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Sodeisha Artist Satonaka Hideto: Toilet Slipper

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Directory: Artists: Ceramics: Pottery: Pre 2000: Item # 1414487

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Modern Japanese Ceramics
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A life-size feminine image of a toilet slipper by Satonaka Hideto in light colored clay covered with Irabo glaze enclosed in the original signed wooden box titled simply Sakuhin and dating circa 1975. It is just over 9 inches (23.5 cm) long and in excellent condition. From the 1950s to the 1970s there was a deep interest in an earthy convention by young ceramic artists called Tsuchi no Aji (Taste of the earth), and this Irabo glaze may have been one of the most popular extensions of that aesthetic. Tsuchi no Aji is defined as "the beautiful complexion of bare fired earth" in the manner of several types of ancient Japanese pottery traditions and practiced anew by contemporary Japanese potters in the postwar period who admired it as a "natural feeling for the oneness of clay and kiln." Experiments with earth flavor in the sculptural ceramics of the Sōdeisha group ranged from forms suggesting live organisms to clay works that protested the industrial pollution of the earth.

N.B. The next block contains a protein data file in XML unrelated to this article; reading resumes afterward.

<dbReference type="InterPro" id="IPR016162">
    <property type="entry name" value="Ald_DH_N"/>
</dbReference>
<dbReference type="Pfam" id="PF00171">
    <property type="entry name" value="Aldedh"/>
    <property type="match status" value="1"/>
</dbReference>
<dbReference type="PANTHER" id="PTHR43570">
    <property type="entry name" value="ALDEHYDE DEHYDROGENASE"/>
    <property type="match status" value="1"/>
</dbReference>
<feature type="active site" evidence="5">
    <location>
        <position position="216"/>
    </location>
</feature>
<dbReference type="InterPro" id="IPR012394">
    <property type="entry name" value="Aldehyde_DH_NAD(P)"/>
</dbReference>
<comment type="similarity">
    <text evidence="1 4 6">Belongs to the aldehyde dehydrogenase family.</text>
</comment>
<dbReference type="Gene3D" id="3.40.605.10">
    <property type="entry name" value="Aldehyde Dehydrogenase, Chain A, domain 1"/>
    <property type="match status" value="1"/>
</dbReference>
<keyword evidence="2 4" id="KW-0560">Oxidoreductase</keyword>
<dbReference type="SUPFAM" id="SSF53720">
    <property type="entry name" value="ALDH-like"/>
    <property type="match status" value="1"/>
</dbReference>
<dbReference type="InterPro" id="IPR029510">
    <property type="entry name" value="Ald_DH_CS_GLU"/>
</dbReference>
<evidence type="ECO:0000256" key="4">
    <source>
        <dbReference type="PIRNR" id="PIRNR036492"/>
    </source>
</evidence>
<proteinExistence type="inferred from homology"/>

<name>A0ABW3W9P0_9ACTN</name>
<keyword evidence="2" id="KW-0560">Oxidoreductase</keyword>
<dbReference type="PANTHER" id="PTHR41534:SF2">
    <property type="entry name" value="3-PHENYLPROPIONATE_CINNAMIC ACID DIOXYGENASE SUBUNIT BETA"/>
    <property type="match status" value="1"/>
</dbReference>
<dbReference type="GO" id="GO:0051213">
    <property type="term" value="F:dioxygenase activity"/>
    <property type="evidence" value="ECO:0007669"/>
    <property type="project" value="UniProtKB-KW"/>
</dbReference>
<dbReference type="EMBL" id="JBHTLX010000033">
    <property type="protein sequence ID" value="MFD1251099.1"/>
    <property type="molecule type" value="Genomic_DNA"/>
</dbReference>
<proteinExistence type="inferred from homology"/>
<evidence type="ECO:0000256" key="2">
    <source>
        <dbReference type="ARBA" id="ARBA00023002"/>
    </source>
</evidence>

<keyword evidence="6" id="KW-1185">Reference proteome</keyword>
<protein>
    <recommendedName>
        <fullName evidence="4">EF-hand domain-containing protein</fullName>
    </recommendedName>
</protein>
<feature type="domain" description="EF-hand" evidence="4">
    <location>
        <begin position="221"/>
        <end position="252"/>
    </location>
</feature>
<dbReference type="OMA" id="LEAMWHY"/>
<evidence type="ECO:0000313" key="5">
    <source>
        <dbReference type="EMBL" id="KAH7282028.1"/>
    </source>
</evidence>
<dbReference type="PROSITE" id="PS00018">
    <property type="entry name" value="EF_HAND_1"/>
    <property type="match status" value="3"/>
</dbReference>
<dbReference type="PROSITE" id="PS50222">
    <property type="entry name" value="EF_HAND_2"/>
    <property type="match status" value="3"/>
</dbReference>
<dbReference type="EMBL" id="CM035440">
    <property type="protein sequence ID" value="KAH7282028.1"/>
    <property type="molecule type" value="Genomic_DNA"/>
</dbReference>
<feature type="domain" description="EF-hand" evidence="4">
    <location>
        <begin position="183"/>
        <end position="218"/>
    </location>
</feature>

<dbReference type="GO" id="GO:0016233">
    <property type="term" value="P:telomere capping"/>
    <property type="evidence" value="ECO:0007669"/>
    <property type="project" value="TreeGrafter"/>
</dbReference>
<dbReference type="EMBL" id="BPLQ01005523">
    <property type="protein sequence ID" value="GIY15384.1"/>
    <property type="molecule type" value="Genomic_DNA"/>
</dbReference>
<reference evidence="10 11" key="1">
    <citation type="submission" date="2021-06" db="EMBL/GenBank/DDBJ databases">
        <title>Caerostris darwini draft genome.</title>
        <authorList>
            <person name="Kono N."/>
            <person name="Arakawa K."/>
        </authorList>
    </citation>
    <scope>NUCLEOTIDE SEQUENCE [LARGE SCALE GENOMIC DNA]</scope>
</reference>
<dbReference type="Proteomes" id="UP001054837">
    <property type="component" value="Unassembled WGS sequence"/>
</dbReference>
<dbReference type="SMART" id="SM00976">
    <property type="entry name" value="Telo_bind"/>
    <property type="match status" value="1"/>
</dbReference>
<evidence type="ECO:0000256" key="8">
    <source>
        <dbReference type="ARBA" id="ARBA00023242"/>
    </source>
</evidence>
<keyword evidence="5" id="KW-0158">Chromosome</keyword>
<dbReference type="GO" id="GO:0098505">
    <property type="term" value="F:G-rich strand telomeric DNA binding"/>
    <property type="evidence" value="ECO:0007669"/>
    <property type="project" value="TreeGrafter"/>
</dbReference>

Satonaka Hideto (1932-1989) was born in Nagoya and graduated advanced studies at the prestigious Tokyo Kyoiku University Arts Department in 1956, then went on to study under Miyanohara Ken, exhibiting his first ceramic sculpture with the Totokai in 1961, and garnering the Itaya Hazan Prize for it. Throughout the ‘60s he would exhibit there earning several awards as well as at the Sankikai. From 1970 he moved to the circle of Yagi Kazuo, and would fall under the umbrella of Sodeisha. Two of his works would be selected and awarded for the first Nihon Togeiten National Ceramics Exhibition in 1971. The following year he would be awarded at the Faenza International Ceramics Exhibition. He would leave Sodeisha after the death of his mentor in 1979. He would participate in the Valauris International Ceramic Biennale among many other overseas extravaganzas. While working as a professor at the Bunkyo University Art Department hi life ended suddenly in an automobile accident in 1989. Six works by him are held in both the National Museums of Modern Art in Tokyo and Kyoto